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Friday, March 25, 2016

Day Thirteen Of The Illegal Trial Of Jesus Christ The Son Of God

Day Thirteen
The Illegal Trial Of Jesus Christ

Requirement For Two Witnesses


People's Court

Shekinah Fellowship

Room 101

Ms Suzy, Jurist in this court room:

The Hebrew laws, both Mosaic and Talmudic, insisted that there must be no less than two witnesses to testify against the accused in all criminal cases.

Moreover, their testimony had to agree, in all essential facts, material to the charge preferred.

"At the mouth of two witnesses, or three witnesses, shall he that is worthy of death be put to death; but at the mouth of one witness, he shall not be put to death."

By the language of the just quoted law, we see that, even if they had only one witness to testify against Jesus- which, incidentally, they did not have- He could not be lawfully condemned to die!

Only eye witnesses were permitted to testify against the prisoner.

There was no such thing, in those days, as circumstantial evidence in a criminal prosecution.

Additionally, the testimony of all witnesses had to embrace all of the case- not a part by one, and another by some other witness.

 Unless the witnesses could relate the details of the whole crime, their testimony was considered unworthy of belief.

This was a rather harsh rule, long since departed from in modern jurisprudence, but it is evidence of a sincere determination on their part to be absolutely fair and impartial in dealing with the accused.

Before taking the stand, every witness was solemnly warned and admonished about testifying falsely against his neighbor- in keeping with the law of Moses, embraced in the Ten Commandments, received by him on Mount Sinai.

"Thou shalt not bear false witness against thy neighbor."

It is of further interest to note that, under Jewish Laws, a witness was not called upon to swear that he would speak only the truth.

 No oath was required of him, as is now universally the rule in all courts; because the early Jews concluded that any testimony offered in their courts was submitted under the admonition of God, set forth in the quoted ninth Commandment.

Not only did the Hebrew laws require the testimony of at least two witnesses, before a conviction could be upheld, but the competency of such witnesses was very limited.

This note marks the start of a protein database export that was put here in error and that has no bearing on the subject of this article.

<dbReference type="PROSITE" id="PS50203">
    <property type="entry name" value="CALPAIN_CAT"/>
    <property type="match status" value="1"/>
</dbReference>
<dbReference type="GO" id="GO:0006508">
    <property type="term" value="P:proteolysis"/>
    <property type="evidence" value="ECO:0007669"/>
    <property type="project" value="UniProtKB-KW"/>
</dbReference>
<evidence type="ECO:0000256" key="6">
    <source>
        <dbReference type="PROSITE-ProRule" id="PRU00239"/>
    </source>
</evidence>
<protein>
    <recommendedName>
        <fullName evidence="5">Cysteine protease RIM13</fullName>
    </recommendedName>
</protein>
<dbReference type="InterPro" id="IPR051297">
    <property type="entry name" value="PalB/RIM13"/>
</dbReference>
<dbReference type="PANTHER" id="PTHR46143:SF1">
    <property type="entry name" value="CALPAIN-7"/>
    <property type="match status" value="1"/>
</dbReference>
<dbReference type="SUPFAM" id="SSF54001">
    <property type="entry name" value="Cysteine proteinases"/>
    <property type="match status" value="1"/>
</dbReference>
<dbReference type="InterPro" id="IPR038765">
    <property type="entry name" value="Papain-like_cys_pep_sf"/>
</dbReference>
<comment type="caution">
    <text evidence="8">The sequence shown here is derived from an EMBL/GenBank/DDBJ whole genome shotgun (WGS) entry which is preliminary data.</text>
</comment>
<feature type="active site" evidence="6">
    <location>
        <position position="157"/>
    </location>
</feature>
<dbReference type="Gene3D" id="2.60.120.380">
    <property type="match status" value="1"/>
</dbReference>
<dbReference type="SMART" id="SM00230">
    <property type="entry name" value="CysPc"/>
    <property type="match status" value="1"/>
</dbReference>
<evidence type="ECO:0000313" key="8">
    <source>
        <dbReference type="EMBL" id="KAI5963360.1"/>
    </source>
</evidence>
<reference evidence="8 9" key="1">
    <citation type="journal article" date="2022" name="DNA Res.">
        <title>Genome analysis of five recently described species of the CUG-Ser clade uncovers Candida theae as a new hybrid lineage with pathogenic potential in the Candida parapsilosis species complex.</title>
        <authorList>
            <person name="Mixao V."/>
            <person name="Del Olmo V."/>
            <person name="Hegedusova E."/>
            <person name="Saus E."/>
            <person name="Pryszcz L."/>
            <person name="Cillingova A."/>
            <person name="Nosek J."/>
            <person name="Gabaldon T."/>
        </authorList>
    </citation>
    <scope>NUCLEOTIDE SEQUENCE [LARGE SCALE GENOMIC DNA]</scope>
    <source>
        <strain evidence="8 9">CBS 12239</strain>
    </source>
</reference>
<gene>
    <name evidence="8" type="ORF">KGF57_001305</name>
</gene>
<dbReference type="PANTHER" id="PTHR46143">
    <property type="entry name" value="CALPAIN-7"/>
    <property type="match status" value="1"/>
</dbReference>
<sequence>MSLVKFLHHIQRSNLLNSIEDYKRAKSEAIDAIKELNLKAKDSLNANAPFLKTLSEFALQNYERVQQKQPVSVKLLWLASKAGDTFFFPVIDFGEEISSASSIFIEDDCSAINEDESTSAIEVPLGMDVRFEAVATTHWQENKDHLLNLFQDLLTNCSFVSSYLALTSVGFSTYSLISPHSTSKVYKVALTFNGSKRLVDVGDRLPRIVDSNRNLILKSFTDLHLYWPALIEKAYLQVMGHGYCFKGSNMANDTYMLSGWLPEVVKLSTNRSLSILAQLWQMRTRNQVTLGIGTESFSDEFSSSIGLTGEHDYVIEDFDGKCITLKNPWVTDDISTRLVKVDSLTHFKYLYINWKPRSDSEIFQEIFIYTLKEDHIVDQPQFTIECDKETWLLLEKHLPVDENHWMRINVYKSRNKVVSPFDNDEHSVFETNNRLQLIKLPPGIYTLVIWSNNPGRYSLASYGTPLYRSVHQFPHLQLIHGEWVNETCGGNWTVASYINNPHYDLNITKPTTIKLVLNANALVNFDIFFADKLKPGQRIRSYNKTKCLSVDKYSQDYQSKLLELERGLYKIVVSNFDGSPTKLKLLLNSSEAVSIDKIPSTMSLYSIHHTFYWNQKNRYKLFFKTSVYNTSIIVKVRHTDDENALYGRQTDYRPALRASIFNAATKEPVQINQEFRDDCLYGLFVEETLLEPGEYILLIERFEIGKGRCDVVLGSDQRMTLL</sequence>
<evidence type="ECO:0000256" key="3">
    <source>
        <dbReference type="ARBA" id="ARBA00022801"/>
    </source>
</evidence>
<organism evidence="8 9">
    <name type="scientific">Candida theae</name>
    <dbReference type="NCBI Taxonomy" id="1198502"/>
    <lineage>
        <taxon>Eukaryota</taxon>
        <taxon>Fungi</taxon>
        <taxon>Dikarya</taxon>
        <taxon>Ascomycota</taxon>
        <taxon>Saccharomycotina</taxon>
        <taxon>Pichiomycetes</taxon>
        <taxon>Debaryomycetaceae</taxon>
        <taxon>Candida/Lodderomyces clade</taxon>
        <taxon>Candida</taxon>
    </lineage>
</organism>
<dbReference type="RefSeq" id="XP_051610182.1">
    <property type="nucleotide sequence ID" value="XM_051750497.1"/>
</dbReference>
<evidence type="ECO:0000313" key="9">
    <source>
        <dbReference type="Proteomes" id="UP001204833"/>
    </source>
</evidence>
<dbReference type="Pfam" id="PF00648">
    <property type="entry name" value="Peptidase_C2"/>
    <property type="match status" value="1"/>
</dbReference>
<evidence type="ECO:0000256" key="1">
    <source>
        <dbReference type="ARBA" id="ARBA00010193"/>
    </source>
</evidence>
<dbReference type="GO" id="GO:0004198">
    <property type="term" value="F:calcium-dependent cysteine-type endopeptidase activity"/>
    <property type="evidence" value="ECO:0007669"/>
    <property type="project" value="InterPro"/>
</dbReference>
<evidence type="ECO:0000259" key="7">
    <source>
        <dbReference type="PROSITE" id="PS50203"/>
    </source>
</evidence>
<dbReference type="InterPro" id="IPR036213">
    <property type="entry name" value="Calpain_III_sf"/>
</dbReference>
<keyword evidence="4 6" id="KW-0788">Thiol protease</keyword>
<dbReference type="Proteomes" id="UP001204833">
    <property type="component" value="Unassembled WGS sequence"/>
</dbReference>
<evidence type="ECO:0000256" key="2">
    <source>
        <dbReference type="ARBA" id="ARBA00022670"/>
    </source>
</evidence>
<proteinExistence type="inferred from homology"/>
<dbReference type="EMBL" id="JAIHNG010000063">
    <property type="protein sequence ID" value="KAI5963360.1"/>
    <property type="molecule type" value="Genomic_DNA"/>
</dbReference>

( Ms Suzy pauses with a pensive look upon her face before continuing.)

 Take, for illustration, these limitations:

Women, even though eye witnesses to a crime, were never permitted to testify in any case.

And notice the peculiar reasons assigned for excluding them:

"Let not the testimony of women be admitted in evidence, on account of their levity and boldness of their sex."

Such a prohibition against womanhood is unheard of in modern jurisprudence!

 In many states of the Union, they are now also competent to serve as Judges and jurors!

Some of the ablest jurists in America, incidentally, come from the female species.

And into what common classification were women placed by the early Jewish laws?

 Besides women, these were likewise incompetent to testify in any case:

"Slaves, minors, idiots, the blind, the deaf mutes, userers, gamblers, illiterates, and anyone directly interested in the outcome of a case."

This Jewish "two-witness" rule was long ago abandoned; and now, in every jurisdiction of modern times, such is no longer the case; except in a very limited scope of crimes, such as: perjury, and the serious offense of treason.

Another rather strange provision of the ancient Jewish laws- very foreign to modern requirements- was that of never requiring the accused to testify in his own behalf, under oath.

 He, like all other witnesses in the case, was exempt from such a requirement.

 It will be noted, in passing, however, that, under the rules of procedure in military tribunals in this country, the members of the armed forces, when tried by court martial, cannot be forced to testify under oath!

Having definitely shown the Jewish requirement for two witnesses, who agreed in their testimony, we recall that, from the first step to the last stage of the "trials" of Jesus, including His condemnation and sentence of death, there had not been produced a single witness to support the charge of the high priest of "blasphemy."

 The case of the prosecution, therefore, had utterly failed!

The Christ, under law the law, stood acquitted, and was entitled to an immediate judgment of "not guilty" of any offense whatsoever!

And it must be admitted that Jesus was well versed in the Hebrew laws. 


For, more than once, He properly challenged their right, under the laws, to treat Him as they did.

 Had He not been well within His legal rights,they could have forced Him to speak when He elected to remain silent!

And, while they marveled at His majestic silence, they could not condemn Him for it- because He was exercising His legal rights in such circumstances!

Summing up, in respect to the error covered by this court, that the two-witness rule was ignored by the Sanhedrin and Pilate, the statement is repeated, by way of emphasis, that the Christ was entitled to be released, rather than crucified.

 The judgement of death was a nullity from its inception.

 Thus, the enemies of Jesus who nailed Him to that cross were no less than murderers, because they had no legal mandate so to do, from a lawful court.

And Annas and Caiaphas, and the other members of the Sanhedrin, were as guilty of that murder of the Innocent Blood as were the profane, base and cowardly Roman soldiers who had the gall to gamble for the garments of the dying Christ!

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